How can you make a “good” clicker question GREAT?

by Stephanie Chasteen on May 16, 2014

This is another re-post of a blog post at the i>clicker blog.

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Sometimes we can be lucky enough to have access to a great set of clicker questions (see, for example, the list at STEMclickers.colorado.edu). But often a good set of questions for our course doesn’t exist, or another instructor’s questions don’t quite fit. Or, often, we’ll only have what a textbook suggests for multiple choice exam questions – and the problem with such questions is that they are often simple factual recall questions.

Factual recall questions are the most common type of question that you might find yourself stuck with. They are easy to write. But they don’t make a good Peer Instruction question because there is nothing to talk about. You know it or you don’t. Once students determine what they answered, there is no real reason to keep talking. Try it – you’ll hear a little murmur in the room that quickly dies away.

So, how do we take a question like that and turn it into a question that sparks discussion, reasoning, and debate? I use a technique that I call “Bloomifying up” the question.

Bloomifying Your Questions

“Bloomifying” basically takes a lower-level question and uses some handy verbs to get ideas on how to make it a higher-level question that requires more thought. Bloom’s Taxonomy (see picture) is just a classification scheme to talk about different levels of thinking, from simple remembering and factual recall, up to applying information to a new situation, breaking down and analyzing a concept or problem, or even synthesizing something new from what they have learned.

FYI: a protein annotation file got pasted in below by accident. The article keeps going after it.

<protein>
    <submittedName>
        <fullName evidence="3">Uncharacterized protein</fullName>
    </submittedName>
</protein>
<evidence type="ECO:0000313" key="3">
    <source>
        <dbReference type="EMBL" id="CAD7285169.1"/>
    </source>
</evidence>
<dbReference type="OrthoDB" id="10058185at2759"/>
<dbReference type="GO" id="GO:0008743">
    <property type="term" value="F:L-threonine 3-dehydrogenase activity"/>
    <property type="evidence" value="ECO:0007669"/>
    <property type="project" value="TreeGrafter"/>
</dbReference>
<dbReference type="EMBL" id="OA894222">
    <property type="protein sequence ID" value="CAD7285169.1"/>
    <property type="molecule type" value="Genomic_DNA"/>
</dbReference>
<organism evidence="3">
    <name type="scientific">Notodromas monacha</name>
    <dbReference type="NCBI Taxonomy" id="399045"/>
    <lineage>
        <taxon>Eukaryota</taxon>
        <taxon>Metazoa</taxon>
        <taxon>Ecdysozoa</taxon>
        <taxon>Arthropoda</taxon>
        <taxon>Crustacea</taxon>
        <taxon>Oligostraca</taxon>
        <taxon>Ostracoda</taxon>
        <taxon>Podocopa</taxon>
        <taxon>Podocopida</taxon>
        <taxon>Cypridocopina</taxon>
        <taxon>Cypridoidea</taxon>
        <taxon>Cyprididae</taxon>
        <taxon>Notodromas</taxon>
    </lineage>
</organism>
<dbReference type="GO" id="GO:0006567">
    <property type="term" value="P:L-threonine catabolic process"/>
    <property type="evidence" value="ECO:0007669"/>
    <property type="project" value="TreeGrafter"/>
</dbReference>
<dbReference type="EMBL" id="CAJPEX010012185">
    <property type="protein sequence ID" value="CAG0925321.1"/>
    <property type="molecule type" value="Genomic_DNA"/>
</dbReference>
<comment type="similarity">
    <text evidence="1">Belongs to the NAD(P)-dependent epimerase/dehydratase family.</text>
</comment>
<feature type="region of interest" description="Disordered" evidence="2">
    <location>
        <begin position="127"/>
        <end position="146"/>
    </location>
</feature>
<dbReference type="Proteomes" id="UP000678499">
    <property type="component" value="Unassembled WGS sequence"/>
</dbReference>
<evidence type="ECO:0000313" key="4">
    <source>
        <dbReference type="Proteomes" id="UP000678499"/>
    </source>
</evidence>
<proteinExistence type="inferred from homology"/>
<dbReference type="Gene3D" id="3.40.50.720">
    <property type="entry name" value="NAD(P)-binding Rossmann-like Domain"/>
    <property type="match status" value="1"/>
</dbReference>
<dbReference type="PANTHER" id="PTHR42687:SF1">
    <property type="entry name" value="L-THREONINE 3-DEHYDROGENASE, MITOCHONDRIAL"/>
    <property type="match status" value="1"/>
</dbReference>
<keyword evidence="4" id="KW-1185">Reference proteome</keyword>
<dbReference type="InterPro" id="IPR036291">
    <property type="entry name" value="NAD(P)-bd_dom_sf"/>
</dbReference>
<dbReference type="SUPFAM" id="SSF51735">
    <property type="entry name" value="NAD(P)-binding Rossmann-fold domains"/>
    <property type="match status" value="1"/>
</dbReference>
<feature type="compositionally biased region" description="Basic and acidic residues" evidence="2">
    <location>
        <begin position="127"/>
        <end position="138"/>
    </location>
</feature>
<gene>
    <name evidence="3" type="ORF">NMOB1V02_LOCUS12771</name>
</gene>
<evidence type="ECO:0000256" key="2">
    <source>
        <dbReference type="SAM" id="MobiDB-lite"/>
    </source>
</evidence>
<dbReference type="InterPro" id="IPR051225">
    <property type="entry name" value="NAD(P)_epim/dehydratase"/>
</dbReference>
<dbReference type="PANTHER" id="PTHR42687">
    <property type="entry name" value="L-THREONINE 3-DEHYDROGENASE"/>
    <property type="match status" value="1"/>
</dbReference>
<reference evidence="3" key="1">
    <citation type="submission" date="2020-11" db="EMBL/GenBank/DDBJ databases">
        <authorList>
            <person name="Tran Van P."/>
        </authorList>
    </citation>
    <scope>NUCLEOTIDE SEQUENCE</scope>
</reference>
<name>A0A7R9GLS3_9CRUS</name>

BloomsTaxonomy

The nice thing is that many people have developed lists of verbs that go along with each level of Bloom’s Taxonomy – and this is a very helpful thing. Here is my favorite list of Bloom’s Verbs. Blooms Verbs (download it now!).

Here is a short list of examples:
Remembering: Choose, describe, identify, list, locate
Understanding: Distinguish, locate, show, summarize
Applying: Calculate, classify, organize, prepare, select, sketch, solve
Analyzing: Distinguish, identify, select, test, categorize
Evaluating: Argue, assess, choose, compare, determine, predict
Creating: Arrange, assemble, construct, develop, produce

You may have noticed that some verbs appear in more than one place: The purpose of a question really depends on its’ context! So here’s how I use these verbs lists – either to Bloomify up a clicker question or a learning objective. I take my question that’s too low level, and “go shopping” for verbs to help me rethink the question. This takes some practice, but is a very good skill to develop!

Here’s an example. The Keeling Curve is that graph of the rise of atmospheric carbon dioxide in the atmosphere. Below is a question that would just test whether students had done the reading to know what it is.

A “Keeling Curve” indicates:

A. how earth’s tilt affects interception of solar output
B. the path of barometric pressure declines across the equator
C. additions of sequested carbon to the atmosphere
D. temperature increases observed from buoys at sea
Credit: McGraw-Hillhttp://highered.mcgraw-hill.com/sites/007029416x/student_view0/chapter23/multiple_choice_quiz.html